Split in the Awami League due to differences
From 1972 to 75, the Bangladesh Chhatra League, a student wing of the Awami League, began developing cracks among its ranks. A leftist ideology began influencing the members of the student union and there were noticeable ideological clashes within the party. As a result of this, the student union split and a new political party known as Jatiya Samajtantrik Dal or JSD was formed under the leadership of Colonel Abu Taher and Hasanul Haq Inu, a seasoned politician. JSD had an armed wing known as Gonobahini, which started massacring anyone who was supporting the national government. This split of the Awami League is one of the major factors that led to the assassination of Sheikh Mujibur Rahman as it broke the entire law and order situation of the country.
Censorship and allegations of establishing a Sheikh dynasty in Bangladesh
On 7 June 1975, Mujib and his party banned all other political parties, and not only this but the independent media and press were also banned. Mujib thought that this would bring political stability to Bangladesh and would lead to the overall development of the country. Efforts were also made by Mujib to bring the judiciary under political control. Many people saw this as an authoritarian attempt to control the masses and many people, including several party members of Mujib, protested against this undemocratic move.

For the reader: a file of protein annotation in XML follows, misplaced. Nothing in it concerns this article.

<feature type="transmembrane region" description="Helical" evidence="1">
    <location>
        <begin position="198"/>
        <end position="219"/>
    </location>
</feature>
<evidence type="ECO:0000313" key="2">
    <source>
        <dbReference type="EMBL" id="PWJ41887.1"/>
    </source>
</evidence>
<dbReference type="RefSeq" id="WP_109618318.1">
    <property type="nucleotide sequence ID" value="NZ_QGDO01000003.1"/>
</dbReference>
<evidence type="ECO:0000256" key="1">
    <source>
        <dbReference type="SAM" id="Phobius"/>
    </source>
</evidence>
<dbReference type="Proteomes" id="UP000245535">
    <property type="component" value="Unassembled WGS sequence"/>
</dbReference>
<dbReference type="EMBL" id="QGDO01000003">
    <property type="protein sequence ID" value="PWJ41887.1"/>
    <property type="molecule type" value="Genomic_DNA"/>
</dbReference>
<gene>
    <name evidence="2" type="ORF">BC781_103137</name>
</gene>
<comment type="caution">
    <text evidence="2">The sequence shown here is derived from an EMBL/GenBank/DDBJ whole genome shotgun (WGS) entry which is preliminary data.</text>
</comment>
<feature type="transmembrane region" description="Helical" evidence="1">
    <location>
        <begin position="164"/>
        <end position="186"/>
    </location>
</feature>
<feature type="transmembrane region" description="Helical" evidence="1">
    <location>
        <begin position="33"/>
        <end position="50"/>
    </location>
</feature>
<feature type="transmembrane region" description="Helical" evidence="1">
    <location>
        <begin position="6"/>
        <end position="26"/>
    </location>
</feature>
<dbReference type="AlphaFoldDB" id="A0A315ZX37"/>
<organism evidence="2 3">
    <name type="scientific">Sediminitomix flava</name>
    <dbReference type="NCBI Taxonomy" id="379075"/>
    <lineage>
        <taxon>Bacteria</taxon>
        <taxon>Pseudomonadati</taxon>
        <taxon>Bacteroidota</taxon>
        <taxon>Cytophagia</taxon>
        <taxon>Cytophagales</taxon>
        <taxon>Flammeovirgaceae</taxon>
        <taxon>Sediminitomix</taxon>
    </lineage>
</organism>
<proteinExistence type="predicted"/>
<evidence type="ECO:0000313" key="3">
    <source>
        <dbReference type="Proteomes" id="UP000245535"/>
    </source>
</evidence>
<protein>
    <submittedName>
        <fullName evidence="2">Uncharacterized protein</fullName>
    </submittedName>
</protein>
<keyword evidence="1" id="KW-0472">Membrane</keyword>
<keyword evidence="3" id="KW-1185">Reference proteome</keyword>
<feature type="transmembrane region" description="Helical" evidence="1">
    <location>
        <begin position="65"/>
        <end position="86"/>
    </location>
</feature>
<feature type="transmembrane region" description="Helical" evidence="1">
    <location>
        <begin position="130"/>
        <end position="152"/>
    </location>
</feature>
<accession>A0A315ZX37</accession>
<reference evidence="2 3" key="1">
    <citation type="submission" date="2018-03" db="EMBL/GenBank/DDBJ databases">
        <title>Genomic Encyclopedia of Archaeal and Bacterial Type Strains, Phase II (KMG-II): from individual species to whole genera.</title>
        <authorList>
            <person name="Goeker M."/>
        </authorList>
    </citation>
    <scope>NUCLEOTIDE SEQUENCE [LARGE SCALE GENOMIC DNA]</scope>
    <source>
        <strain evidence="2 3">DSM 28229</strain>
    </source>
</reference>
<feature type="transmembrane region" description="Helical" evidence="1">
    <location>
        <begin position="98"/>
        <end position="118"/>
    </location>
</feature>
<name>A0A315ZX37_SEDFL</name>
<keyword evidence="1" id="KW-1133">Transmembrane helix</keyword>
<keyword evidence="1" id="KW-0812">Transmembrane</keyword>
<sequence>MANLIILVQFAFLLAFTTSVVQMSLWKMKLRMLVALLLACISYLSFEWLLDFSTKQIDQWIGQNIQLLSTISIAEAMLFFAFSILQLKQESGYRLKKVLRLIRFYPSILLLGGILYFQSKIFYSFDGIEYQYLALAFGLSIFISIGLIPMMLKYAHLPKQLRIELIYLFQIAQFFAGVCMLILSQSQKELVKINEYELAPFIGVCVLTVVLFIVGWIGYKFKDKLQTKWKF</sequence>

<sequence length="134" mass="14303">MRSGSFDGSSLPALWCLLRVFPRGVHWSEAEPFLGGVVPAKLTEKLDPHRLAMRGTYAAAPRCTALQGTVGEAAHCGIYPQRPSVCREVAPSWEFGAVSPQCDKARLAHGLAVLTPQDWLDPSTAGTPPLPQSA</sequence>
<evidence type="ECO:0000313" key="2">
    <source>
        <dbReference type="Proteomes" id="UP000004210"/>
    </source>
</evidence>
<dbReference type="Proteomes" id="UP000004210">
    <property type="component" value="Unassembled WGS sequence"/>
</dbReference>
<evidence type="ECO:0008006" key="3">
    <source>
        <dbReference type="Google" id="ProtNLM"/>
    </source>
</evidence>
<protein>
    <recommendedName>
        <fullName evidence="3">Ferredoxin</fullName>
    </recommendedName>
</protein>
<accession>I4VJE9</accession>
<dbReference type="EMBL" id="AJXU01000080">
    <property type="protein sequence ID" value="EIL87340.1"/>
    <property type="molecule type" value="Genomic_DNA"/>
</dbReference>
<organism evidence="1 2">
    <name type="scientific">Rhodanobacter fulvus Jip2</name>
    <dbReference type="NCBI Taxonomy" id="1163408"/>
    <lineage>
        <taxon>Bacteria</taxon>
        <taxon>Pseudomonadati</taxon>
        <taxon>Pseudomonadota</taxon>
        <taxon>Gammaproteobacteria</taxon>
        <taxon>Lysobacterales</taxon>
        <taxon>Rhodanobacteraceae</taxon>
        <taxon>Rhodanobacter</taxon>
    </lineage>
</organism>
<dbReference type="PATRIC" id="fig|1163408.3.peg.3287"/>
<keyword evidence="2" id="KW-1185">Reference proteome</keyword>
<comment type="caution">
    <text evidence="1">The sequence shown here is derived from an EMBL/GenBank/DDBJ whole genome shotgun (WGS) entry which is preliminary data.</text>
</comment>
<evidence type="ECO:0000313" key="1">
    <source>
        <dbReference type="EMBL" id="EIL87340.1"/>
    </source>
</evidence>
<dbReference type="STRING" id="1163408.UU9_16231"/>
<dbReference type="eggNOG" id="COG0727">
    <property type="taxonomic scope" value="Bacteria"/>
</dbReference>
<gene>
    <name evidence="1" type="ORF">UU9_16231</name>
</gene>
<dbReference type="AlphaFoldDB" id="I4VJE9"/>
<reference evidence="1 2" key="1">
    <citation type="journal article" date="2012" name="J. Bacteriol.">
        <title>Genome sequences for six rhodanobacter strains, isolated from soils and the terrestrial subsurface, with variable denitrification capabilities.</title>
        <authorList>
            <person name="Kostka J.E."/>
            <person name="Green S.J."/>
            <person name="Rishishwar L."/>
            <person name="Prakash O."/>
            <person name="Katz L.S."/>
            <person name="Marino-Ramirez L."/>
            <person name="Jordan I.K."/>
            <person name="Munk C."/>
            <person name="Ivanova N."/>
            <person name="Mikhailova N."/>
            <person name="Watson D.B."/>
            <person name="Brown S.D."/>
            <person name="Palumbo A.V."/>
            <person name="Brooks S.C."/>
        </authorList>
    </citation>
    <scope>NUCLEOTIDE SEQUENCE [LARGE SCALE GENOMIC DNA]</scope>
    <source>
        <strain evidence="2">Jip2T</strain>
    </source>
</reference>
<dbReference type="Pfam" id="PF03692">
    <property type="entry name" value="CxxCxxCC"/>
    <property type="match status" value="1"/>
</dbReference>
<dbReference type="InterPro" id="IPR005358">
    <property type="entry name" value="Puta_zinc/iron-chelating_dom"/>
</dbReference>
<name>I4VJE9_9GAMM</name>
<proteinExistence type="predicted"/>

The famine of 1974
Poor and inept administration led to the ineffective execution of economical policies. There was a severe shortage of foodgrains, and the situation further deteriorated because of the widespread corruption, especially in the rural areas of the country. The natural resources and wealth were used extensively without any clear goal in sight. Even the progress of industrialisation was slow and ineffective, and all of this made the situation even more grave in 1974 in Bangladesh.
The unfateful coup of 1975
Sheikh Mujibur Rahman was at his residence on the morning of 15 August 1975. The conspirators were from the army, Bengal Lancers and 535th Infantry Division was involved and were tasked to take over the Prime Minister’s residence. Sukharanjan Dasgupta in his article wrote,
According to foreign journalists, the operation started at 12.30 A.M. … divided into four groups. The first group rolled towards Mujib’s residence … The first group was formed with selected soldiers from the Bengal Lancers of the First Armoured Division and the 535 Infantry Regiment. It was put under Major Huda.”